At a tourist booth at the international airport, arriving foreigners are offered enticing brochures, including a thick little booklet with a lovely pastel urban lake scene on the cover and the incongruous title: “Hanoi, City of Tourism.”
Incongruous, because for many Americans, what was once the capital of North Vietnam evokes different images. Not too long ago, this was a city of fanatical communists and the infamous Hanoi Hilton prison where downed U.S. fliers were held.
For decades after the war, which ended in 1975 with the reunification of the country, Vietnam ranked with Somalia, North Korea and Albania on the bottom rung of American tourist destinations.
But now, Vietnam is getting very different reviews.
“Great food, great people, great adventure,” was the assessment of Al Bergstrom, a college professor in Rhode Island who in January made his third trip there with a group of other American veterans.
“I will be taking my family there, my kids are 9 and 10, as I want them to see the unregulated congestion of the cities and the beauty of places like Quang Tri, Hue and lots of other places I have only read about and seen in James Bond movies,” he wrote in an e-mail.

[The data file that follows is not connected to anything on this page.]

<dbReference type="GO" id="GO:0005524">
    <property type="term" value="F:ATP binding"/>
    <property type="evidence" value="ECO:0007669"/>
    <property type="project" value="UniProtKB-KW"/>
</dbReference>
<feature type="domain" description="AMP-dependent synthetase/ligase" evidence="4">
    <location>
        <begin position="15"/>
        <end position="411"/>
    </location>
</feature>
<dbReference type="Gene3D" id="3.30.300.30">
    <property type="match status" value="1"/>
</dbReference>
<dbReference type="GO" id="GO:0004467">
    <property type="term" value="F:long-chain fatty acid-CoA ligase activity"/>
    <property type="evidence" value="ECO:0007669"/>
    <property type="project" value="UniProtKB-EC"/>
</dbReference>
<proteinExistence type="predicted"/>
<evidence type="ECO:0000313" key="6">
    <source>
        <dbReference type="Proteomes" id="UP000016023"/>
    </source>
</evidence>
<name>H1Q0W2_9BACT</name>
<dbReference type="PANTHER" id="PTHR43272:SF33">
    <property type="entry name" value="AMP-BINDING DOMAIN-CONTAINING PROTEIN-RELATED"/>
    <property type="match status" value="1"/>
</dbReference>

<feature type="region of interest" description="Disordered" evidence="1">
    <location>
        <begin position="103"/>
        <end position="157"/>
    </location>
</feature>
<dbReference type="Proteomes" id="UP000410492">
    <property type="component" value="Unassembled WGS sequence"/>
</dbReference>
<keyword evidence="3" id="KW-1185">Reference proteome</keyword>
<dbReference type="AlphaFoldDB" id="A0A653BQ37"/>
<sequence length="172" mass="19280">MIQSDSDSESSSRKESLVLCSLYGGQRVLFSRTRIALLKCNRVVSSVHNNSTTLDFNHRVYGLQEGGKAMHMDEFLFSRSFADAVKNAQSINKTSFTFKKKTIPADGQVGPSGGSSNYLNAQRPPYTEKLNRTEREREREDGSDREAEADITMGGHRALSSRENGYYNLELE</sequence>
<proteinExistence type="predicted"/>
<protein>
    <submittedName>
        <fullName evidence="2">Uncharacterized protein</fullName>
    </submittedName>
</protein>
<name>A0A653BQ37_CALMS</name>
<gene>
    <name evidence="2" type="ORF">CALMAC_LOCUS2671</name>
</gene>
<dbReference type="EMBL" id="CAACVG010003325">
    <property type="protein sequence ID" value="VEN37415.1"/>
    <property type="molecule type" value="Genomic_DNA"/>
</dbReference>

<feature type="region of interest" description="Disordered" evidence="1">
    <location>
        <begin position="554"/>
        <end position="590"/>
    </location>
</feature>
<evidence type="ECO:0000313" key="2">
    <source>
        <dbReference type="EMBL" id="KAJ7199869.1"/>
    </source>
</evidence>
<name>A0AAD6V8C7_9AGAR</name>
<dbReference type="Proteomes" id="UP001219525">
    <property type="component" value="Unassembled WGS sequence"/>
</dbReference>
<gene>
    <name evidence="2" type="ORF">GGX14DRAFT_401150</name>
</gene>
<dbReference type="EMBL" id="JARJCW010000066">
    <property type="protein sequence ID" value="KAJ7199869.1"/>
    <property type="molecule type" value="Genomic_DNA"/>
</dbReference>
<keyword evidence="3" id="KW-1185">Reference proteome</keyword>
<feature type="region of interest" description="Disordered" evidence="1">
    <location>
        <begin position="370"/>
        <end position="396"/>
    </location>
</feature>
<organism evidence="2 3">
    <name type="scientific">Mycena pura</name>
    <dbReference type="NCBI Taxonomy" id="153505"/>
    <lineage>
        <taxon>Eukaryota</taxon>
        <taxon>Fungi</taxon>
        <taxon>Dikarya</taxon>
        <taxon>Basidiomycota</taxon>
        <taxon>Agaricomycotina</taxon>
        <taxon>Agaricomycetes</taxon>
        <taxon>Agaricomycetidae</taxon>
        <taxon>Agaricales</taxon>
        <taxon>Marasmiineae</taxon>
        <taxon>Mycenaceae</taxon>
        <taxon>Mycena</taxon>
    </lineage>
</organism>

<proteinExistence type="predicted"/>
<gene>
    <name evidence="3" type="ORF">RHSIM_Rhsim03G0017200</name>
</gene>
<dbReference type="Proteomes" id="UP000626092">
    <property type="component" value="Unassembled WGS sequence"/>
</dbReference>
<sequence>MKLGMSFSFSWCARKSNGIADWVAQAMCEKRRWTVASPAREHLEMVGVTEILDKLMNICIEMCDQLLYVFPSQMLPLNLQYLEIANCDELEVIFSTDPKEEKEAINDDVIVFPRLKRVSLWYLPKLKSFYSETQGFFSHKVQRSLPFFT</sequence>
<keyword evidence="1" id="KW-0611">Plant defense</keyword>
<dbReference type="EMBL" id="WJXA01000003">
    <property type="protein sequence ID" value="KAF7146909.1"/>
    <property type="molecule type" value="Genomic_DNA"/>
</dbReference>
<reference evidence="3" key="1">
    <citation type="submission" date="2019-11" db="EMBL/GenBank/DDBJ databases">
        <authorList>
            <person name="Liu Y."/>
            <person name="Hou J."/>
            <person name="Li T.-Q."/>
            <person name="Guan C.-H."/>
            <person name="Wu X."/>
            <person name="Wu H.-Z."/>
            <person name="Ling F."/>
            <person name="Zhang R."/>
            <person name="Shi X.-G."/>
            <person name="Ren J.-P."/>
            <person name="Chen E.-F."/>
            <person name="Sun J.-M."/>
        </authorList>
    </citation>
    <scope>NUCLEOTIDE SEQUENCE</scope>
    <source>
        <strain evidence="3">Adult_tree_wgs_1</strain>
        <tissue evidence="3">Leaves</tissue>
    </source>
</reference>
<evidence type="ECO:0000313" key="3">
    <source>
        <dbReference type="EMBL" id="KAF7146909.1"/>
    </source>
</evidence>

In December, Sheila Schlesinger, 72, an experienced traveler who lives in Florida, made her first visit while on a cruise. A war protester during the 1960s, she had long resisted even thinking about going to Vietnam.
“I’m so glad we went. I was able to cleanse my soul. Especially at the War Remembrance Museum in Saigon. It stirred emotions in me that I thought could not be evoked again,” she said.
“The people were warm and made us feel welcome. No one gave us a dirty look. There was none of the gloominess you feel when you travel in Eastern Europe,” she said.
Her two days in the country only whetted her appetite.
“Would I go back to Vietnam? In a heartbeat. It’s a beautiful country. I felt as comfortable in Saigon as I’ve ever felt in a big city,” she said.
Much has changed since a harsh U.S.-led economic embargo was lifted in 1994, although it was not until 2006 that diplomatic relations between U.S. and Vietnam were completely normalized. The current mood could be described as cordial.
And, as the Socialist Republic of Vietnam has already demonstrated to hundreds of thousands of Western tourists, this brand of laissez-faire communism mixes quite nicely with five-star hotels, elephant rides, golf courses, casinos and other Western tourist indulgences.
Travel to Vietnam is easy, cheap and even mellow. Hotels are clean. English is widely spoken. The war is almost never mentioned, and, most tourists report, the Vietnamese seem to genuinely like Americans.
And there are a lot of choices. Just Google “Vietnam vacations” and dozens of tour options come rolling in.